Diagnostic Cytology
on the proximal to distal location within the canal, and the age
and hormonal status of the individual. Near to the area of the
squamocolumnar junction, the endocervical mucosa shows the
classically described pattern of tall columnar cells, with basally
placed nuclei, and cytoplasm which contains clear or pale
mucin contents (Fig. 9.1). This translates into cytologic prepa-
rations having similar features of tall columnar cells arranged
in a "picket-fence" appearance when viewed from the side
(Fig. 9.2), and the "honeycombed" appearance when viewed
on-end (Fig. 9.3). However, along its entire length, the histology
of the endocervical canal will gradually change into the clas-
sic histology of the lower uterine segment. Therefore, along this
gradient, the epithelium will change into a pattern more closely
resembling endometrium. Cell and nuclear sizes gradually
become smaller, the nuclei become more pseudostratified, and
the cytoplasmic content becomes darker as mucin production
fades. In addition, endocervical glands increase in number in the
midportions of the canal and thus sampling from this area will
Fig. 9.1 Typical endocervical canal epithelium. This simple epithelium
shows uniform nuclei located in the basal portion of the cells and mucus-
filled granular apical cytoplasm. This appearance is most characteristic of the
endocervical epithelium directly adjacent to the transformation zone (H&E x HP).
produce more endocervical cellularity and greater numbers of
endocervical groupings.10 A histologic example of endocervical/
lower uterine segment epithelium shows an example of the strik-
ing nuclear pseudostratification that may be present in this area
(Fig. 9.4), with its concurrent cytologic appearance (Figs 9.5,
9.6). In women in the later childbearing age group and older
(beginning in the mid- to late 30s), the endocervical canal can
show yet further changes from these classic patterns, with increas-
ing involvement by tubal metaplasia, as is also noted in this time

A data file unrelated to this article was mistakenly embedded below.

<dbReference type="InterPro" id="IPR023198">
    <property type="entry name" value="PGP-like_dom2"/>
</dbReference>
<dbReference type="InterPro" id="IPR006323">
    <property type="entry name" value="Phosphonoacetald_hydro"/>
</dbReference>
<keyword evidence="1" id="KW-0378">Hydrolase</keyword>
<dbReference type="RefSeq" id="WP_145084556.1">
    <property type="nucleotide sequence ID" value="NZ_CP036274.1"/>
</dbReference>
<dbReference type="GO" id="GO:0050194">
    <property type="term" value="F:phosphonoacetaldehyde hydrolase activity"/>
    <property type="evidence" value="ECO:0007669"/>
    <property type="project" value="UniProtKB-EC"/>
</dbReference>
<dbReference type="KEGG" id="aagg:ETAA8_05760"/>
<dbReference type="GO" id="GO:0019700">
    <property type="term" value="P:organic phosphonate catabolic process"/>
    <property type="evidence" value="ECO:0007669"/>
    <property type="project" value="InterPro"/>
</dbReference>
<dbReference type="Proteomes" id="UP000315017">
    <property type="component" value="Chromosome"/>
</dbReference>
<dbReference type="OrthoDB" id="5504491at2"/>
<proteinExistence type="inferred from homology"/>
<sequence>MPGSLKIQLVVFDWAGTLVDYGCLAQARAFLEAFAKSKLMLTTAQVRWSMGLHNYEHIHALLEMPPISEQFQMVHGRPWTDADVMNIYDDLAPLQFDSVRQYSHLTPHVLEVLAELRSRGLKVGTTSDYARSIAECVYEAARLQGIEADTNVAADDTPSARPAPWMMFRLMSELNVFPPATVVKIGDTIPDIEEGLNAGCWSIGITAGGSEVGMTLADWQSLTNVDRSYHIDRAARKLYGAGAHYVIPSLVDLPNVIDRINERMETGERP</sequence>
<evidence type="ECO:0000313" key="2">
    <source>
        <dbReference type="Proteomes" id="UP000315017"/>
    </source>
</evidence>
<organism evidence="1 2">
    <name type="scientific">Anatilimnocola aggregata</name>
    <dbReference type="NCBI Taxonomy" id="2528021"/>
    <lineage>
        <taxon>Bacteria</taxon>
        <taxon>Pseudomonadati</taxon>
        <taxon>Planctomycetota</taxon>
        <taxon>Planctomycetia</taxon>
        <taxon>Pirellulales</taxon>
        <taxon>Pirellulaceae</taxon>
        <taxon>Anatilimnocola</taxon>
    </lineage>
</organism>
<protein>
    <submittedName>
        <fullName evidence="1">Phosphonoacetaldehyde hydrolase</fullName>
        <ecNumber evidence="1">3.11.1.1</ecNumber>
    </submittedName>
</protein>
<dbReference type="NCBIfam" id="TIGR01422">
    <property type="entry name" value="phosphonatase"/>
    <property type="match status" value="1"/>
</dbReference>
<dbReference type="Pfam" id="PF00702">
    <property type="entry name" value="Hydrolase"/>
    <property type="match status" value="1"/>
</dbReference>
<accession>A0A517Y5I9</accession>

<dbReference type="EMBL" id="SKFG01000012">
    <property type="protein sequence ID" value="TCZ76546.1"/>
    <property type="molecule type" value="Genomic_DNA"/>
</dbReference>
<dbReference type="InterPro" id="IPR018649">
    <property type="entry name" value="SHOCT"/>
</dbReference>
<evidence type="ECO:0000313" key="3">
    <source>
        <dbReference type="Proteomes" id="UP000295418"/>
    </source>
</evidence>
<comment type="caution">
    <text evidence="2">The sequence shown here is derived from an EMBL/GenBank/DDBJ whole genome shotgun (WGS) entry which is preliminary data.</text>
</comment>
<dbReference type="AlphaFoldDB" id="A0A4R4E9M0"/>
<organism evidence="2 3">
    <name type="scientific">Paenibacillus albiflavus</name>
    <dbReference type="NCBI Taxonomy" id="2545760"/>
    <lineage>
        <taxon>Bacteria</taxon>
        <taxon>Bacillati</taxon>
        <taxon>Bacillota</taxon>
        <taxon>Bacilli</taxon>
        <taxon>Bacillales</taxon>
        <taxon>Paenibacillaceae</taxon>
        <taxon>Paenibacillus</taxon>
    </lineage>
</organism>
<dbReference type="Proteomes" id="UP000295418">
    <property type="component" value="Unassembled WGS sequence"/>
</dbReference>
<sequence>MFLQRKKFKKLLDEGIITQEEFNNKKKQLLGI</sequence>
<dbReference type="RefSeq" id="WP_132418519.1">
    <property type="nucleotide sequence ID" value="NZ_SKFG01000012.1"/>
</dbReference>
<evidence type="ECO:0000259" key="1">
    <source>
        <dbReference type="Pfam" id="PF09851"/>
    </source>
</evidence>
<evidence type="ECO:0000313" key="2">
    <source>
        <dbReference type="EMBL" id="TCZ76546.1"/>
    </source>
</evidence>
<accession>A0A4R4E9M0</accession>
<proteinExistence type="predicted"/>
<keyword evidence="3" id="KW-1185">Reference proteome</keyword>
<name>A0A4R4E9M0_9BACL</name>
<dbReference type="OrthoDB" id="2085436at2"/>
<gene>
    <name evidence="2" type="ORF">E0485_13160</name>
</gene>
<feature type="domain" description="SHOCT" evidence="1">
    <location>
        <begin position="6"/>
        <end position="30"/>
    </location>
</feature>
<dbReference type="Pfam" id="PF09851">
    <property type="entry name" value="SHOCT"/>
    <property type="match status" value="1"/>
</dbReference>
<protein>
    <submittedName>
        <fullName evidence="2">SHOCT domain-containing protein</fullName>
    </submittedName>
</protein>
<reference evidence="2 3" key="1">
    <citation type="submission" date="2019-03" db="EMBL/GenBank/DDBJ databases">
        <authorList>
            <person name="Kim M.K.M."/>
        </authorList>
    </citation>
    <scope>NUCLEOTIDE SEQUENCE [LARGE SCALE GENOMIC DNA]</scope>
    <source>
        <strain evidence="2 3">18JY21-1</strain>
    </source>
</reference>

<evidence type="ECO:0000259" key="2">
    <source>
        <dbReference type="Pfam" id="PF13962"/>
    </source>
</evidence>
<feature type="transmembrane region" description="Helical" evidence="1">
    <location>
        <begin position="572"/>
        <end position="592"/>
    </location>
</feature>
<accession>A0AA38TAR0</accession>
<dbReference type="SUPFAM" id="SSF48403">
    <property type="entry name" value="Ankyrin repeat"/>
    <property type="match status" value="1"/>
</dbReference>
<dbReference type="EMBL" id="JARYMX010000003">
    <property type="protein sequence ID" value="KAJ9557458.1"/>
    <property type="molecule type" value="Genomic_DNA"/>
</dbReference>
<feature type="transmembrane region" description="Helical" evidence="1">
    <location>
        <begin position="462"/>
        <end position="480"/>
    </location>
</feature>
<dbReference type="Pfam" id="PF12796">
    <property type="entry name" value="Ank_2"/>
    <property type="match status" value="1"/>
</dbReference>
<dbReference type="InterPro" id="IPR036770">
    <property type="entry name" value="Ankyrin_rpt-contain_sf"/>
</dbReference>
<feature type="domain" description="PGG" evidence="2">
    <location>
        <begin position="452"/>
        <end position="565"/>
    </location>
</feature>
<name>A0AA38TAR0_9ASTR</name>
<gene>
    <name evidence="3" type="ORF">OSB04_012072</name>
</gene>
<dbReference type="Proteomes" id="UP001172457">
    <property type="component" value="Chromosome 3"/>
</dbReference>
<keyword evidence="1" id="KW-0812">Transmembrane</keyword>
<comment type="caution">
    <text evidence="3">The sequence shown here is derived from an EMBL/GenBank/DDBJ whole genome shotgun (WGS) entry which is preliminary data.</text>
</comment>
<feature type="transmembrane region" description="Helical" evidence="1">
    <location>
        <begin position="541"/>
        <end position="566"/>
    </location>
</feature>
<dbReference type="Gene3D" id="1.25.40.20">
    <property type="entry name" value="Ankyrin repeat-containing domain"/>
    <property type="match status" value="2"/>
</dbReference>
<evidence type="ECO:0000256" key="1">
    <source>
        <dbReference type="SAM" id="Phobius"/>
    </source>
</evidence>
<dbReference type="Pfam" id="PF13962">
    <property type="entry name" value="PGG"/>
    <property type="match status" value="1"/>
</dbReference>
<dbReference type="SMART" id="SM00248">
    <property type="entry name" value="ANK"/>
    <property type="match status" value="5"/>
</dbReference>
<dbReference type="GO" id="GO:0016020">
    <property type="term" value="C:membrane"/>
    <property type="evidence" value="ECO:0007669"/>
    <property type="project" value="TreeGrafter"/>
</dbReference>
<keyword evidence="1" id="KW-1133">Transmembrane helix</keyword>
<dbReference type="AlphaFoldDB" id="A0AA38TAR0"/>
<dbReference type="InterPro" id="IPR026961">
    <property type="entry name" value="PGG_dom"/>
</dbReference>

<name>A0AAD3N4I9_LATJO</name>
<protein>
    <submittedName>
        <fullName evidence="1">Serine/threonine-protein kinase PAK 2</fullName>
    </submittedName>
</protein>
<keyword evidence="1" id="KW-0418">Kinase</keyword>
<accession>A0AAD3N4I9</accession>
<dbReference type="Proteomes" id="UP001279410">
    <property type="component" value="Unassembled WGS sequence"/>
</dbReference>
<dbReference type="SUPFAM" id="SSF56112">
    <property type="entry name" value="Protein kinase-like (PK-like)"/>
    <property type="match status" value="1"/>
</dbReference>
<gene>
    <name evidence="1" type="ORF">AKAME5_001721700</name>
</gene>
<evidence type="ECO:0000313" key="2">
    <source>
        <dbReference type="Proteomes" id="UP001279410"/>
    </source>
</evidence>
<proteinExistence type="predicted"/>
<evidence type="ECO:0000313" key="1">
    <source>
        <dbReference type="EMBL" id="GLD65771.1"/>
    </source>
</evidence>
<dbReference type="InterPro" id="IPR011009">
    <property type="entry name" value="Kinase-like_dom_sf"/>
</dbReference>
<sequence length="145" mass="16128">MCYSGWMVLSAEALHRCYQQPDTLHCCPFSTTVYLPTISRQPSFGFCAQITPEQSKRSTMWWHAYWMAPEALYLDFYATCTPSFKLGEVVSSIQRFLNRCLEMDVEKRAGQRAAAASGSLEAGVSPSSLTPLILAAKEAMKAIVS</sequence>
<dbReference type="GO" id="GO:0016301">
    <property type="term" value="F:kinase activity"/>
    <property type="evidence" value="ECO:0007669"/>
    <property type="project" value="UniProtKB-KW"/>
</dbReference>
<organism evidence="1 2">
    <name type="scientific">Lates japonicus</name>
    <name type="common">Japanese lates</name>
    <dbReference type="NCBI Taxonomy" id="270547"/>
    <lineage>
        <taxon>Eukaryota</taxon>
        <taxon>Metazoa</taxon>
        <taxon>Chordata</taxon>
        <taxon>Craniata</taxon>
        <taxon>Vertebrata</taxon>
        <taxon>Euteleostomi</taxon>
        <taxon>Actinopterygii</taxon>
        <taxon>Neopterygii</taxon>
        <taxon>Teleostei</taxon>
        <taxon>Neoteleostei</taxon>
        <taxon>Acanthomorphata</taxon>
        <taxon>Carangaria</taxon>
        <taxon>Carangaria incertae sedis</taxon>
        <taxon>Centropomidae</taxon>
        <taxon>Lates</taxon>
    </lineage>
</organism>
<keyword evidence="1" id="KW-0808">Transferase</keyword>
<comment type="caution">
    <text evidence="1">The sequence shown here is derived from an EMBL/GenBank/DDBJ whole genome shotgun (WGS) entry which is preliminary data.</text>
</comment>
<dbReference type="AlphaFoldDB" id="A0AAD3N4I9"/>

period commonly involving the endometrium. Tubal metapla-
sia is the changing of the normal endocervical appearance to
that mimicking the normal epithelium of the uterine tube. This
pattern consists of three commingled cell types, ciliated colum-
nar cells, goblet type mucin-producing cells, and slender interca-
lated cells. On cytologic examination, all three cell types can be
seen. Tubal metaplasia may present as hyperchromatic crowded
groups of cells (Fig. 9.7), often with pseudostratification (Fig.
9.8), and this pattern can lead to concerns about atypia and
even neoplastic processes.10 These features and their importance
in differential diagnosis with neoplastic entities will be further
covered in the section on "atypical glandular cells."
Another appearance of benign endocervical cells that must
be considered is that of spontaneously exfoliated endocervical
cells. These are individual cells that detach from the epithelial
surface and travel in the mucus of the endocervical canal before
being "picked up" by the sampling device. The "fluid" media
of the mucus causes the columnar cells to round up, giving
them a configuration akin to squamous metaplastic cells. Close
attention to cellular features such as frothy granular cytoplasm,
perinuclear vacuoles, and fine granularity of nuclear chromatin
with distinctive small nucleoli will help in the distinction from
cells of squamous metaplasia, or more importantly, from cells
of squamous metaplastic "atypia" (Fig. 9.9).
Human Papillomavirus (HPV), Other Cofactors,
and Their Role in Endocervical Carcinogenesis
Squamous and glandular neoplastic lesions of the cervix are
thought to be derived from a common progenitor cell, that being
the undifferentiated reserve cells that may normally mature along
Fig. 9.2 Typical "picket-fence" appearance in a cytologic specimen of directly sampled endocervical cells of the type noted in Fig. 9.1. When viewed from
the side, an identical appearance of basal nuclei and mucous apical cytoplasm is present (liquid-based preparation, Papanicolaou x (A) MP, (B) HP).
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